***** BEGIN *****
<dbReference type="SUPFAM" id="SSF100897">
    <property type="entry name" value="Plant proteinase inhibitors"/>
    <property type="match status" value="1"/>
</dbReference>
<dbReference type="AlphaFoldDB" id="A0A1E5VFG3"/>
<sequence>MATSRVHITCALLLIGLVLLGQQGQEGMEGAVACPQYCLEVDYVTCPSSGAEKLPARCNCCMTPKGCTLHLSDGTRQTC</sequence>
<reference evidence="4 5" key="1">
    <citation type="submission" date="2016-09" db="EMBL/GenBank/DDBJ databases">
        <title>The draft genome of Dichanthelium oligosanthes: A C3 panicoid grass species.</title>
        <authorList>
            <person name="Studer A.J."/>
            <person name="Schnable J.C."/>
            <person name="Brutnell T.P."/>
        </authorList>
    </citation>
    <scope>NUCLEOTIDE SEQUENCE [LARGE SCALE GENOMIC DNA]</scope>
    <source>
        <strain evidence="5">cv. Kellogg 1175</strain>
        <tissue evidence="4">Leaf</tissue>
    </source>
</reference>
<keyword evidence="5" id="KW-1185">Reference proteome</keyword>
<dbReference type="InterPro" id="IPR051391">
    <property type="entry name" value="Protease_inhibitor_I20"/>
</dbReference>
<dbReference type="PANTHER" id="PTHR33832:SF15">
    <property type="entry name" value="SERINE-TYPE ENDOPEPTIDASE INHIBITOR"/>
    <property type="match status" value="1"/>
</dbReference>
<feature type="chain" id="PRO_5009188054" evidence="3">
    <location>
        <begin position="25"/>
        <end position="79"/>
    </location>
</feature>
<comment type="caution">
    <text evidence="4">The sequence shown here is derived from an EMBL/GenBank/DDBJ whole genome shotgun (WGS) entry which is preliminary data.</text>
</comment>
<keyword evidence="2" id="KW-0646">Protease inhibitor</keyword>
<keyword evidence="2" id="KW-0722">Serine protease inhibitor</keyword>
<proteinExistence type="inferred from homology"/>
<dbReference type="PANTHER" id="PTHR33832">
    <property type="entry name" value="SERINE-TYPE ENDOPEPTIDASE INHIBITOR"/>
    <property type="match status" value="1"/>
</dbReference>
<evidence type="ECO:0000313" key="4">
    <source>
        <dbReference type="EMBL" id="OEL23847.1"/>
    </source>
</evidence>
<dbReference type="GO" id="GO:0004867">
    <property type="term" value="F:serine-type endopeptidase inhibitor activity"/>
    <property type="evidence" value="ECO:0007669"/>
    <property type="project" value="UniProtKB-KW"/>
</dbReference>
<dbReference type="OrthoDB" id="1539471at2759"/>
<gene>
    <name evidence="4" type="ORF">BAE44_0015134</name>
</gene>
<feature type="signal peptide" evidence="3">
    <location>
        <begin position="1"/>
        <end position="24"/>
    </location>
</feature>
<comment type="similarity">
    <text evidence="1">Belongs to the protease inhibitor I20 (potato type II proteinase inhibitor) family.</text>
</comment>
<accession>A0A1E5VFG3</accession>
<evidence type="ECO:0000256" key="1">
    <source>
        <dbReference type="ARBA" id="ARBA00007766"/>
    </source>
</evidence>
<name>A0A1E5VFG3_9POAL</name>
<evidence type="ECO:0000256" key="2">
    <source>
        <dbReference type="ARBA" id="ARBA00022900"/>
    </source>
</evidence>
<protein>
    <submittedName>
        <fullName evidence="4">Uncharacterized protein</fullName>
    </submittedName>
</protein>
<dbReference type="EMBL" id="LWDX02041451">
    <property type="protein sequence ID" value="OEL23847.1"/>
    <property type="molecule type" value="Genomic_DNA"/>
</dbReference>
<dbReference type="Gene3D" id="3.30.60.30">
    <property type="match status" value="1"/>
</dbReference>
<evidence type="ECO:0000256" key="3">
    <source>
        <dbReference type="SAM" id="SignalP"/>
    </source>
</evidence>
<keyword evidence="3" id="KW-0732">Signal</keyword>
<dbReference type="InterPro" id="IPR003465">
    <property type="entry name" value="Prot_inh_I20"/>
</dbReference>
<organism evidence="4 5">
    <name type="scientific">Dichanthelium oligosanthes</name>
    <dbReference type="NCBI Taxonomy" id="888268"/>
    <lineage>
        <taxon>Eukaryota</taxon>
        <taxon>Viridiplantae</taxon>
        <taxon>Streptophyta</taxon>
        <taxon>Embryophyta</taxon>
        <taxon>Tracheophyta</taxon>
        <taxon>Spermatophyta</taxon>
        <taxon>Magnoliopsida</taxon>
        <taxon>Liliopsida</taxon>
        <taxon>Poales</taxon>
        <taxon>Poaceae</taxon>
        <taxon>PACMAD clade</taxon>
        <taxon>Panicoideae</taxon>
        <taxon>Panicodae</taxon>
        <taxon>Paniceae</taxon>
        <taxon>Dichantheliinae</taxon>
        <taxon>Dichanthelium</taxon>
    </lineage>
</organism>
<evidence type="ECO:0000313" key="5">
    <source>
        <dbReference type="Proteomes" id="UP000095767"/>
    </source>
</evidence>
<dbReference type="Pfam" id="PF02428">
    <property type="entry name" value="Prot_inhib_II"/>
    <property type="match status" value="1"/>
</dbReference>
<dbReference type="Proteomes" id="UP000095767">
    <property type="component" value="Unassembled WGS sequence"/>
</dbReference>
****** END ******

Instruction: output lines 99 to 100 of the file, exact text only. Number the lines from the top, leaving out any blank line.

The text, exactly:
<dbReference type="InterPro" id="IPR003465">
    <property type="entry name" value="Prot_inh_I20"/>